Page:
Glad they were found; wishing the broader message of appropriate awareness / equipment / training / etc were included in the media reports …

    ( … Though I do notice that even we can't agree on what those details are … )

    * - * - * - * - * - * - * - *

    For my part, I'll second what others have pointed out: weather predictions are remarkably well-known days ahead, and quite accurate for 48 hours ahead of time — reliable enough to have required considerable caution to these Hiker's with only a couple of months experience …

    (I live adjacent to the Great Lakes, which especially in winter, are the cause of remarkably strong small-scale weather disturbances — snow-streamers in the Langmuir coils-spirals that can drop huge amounts of snow in one location while leaving an adjacent area 10km away in blue skies devoid of any snow accumulation. (Think Buffalo, my American friends!) I know that an area in which I'd like to snowshoe about 60km away from me is very likely to get hit with such a streamer on Tuesday, 48 hours from now. I'm not heading there this midweek …)

  10. #30
    Registered User egilbe's Avatar
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    Gotta love that lake effect snow

  11. #31
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    Quote Originally Posted by Traillium View Post
    . . .wishing the broader message of appropriate awareness / equipment / training / etc were included in the media reports …

    ( … Though I do notice that even we can't agree on what those details are … ) . . .
    Just to add to that disagreement, it sounds to me like this couple failed primarily on navigation skills (including knowing when to start backtracking). They had the where-with-all to survive, but didn't have the common sense to use the GPS they probably have on their cell phone to be able to relay their coordinates on first contact. How much effort could have been saved it they just knew how to establish their location!?

    One can compensate for a lot of mistakes and failures if one knows where they are and how to exit to relative safety.

    How many survival shows would have little or nothing to film if the survivor just walked out?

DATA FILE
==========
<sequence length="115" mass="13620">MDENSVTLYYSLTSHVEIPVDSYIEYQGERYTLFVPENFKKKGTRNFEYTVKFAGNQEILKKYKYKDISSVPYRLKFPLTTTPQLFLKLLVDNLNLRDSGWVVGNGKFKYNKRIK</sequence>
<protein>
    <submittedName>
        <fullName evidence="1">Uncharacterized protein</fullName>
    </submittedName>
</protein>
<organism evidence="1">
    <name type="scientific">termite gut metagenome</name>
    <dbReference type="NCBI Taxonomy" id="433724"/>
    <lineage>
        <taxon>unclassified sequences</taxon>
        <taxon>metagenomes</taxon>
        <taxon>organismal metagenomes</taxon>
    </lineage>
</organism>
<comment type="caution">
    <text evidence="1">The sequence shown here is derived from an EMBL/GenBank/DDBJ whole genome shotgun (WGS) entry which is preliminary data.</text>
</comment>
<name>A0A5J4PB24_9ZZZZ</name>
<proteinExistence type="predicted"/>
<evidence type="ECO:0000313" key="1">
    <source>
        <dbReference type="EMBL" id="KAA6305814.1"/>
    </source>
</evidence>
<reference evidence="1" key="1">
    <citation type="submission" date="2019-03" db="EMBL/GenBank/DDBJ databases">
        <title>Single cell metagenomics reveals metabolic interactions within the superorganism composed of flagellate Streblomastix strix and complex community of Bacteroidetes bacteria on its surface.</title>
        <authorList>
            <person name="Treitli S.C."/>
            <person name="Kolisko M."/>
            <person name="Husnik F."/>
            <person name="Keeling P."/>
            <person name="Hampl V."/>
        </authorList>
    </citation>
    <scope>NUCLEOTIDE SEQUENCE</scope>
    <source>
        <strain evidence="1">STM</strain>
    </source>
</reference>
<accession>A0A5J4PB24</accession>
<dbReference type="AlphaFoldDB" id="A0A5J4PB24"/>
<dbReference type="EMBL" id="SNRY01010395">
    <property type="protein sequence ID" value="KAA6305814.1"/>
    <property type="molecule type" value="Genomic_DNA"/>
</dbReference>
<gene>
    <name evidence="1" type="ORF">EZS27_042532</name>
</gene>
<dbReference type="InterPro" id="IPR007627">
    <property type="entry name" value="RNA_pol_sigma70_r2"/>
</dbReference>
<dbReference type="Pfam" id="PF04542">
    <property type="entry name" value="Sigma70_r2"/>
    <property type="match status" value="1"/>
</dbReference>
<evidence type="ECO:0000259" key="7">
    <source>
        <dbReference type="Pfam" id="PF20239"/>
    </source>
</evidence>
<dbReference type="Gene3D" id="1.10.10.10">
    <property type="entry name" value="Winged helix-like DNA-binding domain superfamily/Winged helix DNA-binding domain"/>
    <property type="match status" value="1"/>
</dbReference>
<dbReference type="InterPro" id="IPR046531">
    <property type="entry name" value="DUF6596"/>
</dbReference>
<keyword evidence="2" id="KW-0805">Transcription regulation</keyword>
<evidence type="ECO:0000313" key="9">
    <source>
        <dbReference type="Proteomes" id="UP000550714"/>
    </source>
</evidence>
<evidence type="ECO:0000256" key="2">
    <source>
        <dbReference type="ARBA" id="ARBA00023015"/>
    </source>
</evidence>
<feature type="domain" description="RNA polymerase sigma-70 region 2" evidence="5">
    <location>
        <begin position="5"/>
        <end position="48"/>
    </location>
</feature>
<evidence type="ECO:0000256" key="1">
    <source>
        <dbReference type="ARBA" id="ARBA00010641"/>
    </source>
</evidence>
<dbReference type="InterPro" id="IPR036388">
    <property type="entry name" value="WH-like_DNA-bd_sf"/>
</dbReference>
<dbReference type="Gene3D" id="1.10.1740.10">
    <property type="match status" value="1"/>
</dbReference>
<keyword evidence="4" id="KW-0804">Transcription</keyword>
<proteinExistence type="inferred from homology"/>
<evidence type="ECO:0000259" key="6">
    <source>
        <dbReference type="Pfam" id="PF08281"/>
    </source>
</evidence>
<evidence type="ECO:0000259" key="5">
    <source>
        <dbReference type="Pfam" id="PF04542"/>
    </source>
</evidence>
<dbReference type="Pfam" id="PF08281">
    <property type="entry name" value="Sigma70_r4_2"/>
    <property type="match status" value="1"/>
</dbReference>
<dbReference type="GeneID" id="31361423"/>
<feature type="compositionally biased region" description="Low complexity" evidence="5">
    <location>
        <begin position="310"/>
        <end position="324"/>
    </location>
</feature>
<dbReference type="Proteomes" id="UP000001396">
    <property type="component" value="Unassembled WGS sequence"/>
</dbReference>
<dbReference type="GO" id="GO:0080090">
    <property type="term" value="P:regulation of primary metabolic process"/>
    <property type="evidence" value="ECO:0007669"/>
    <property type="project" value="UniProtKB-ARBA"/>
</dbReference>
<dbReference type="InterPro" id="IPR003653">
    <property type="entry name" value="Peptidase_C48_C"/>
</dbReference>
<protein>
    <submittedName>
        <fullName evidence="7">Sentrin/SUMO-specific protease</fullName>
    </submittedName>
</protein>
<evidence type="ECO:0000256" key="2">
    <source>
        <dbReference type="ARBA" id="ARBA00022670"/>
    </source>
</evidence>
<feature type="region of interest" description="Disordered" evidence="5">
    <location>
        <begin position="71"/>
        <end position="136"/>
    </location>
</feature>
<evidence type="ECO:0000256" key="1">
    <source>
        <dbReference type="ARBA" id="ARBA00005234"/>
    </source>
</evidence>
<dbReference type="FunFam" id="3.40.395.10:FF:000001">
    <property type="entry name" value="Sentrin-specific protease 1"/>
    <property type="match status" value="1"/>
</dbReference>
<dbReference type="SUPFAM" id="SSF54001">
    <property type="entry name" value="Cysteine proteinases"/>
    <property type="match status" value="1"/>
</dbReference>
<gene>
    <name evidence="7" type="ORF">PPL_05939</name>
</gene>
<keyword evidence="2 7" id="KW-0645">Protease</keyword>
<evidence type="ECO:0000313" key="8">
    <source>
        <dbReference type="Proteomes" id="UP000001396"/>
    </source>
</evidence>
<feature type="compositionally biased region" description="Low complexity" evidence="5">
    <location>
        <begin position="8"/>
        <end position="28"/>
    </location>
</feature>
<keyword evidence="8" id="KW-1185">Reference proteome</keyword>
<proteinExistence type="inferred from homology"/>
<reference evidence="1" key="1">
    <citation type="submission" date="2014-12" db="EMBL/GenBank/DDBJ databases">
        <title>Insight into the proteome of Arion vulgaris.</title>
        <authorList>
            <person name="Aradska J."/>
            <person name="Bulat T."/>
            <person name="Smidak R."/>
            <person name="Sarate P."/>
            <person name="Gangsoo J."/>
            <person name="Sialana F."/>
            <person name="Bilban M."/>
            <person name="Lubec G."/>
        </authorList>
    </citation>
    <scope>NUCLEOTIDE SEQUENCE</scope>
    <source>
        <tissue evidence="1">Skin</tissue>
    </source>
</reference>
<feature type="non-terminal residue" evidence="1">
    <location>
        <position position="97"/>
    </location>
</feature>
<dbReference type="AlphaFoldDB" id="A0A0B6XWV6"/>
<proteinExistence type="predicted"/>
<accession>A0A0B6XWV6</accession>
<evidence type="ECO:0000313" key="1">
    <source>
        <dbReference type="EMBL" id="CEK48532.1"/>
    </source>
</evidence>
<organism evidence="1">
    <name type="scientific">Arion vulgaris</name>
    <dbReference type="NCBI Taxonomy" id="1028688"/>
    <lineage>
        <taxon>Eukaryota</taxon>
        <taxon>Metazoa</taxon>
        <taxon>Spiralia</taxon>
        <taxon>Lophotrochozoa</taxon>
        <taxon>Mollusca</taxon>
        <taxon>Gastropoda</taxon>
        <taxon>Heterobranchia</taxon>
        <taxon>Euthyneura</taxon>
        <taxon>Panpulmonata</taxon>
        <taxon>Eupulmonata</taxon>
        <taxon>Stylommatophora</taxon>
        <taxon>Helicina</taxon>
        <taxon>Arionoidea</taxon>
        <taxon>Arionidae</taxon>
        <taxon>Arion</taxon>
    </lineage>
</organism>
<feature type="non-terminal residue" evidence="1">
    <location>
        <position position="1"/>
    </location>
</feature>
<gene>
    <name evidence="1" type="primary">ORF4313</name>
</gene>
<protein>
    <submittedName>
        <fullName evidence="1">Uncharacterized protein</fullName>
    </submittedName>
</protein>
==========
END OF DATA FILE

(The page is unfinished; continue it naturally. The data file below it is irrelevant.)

How many places in the lower 48 states can you get more than a day's long hike from a road or other exit point?
    I'm not lost. I'm exploring.

  12. #32
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    Quote Originally Posted by nsherry61 View Post
    How many places in the lower 48 states can you get more than a day's long hike from a road or other exit point?
    Another form of this excellent question is along the lines of how many places today can you be/hike where you are quite possibly something else's foodstuff?

    (For me, it would up along the Hudson Bay coastline in summer, with Polar Bears fasting onshore and waiting impatiently for sea ice to let them go out seal-hunting. My wife had had that experience while studying Snow Geese outside Churchill, Manitoba. Geez!!!)

  13. #33
    Registered User Venchka's Avatar
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    Does anyone remember the group of college aged ladies who were caught by a snow storm in or near GSMNP and required a rescue?
    In this case and the one above, both reports mentioned "not having any water". While surrounded by snow.
    That might be a journalistic error. Or maybe not.
    A detailed Lessons Learned was always required after any accident or near miss where I used to work. The same should be required in these cases. Posted publicly online.
    Wayne


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  14. #34

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    Loss of rought has claimed many
    It happens takeing a pee and getting turnned around...

    Or in fog
    Or by inexsperience or many many many pther ways.
    Its not a personal failure its a condishion.
    Allways be supportive and wait for an oppurtunity to share your knowlage on navigation.
    Staying found is a nice practice and no ones imune to imperfection.
    Prayers for all who face the lone dark night lost.
    matthewski

  15. #35
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    Quote Originally Posted by nsherry61 View Post
    How many places in the lower 48 states can you get more than a day's long hike from a road or other exit point?
    Distance might be short "as the crow flies" but that's essentially meaningless. Geraldine Largay comes to mind, as does Chris McCandless.

  16. #36
    Registered User Engine's Avatar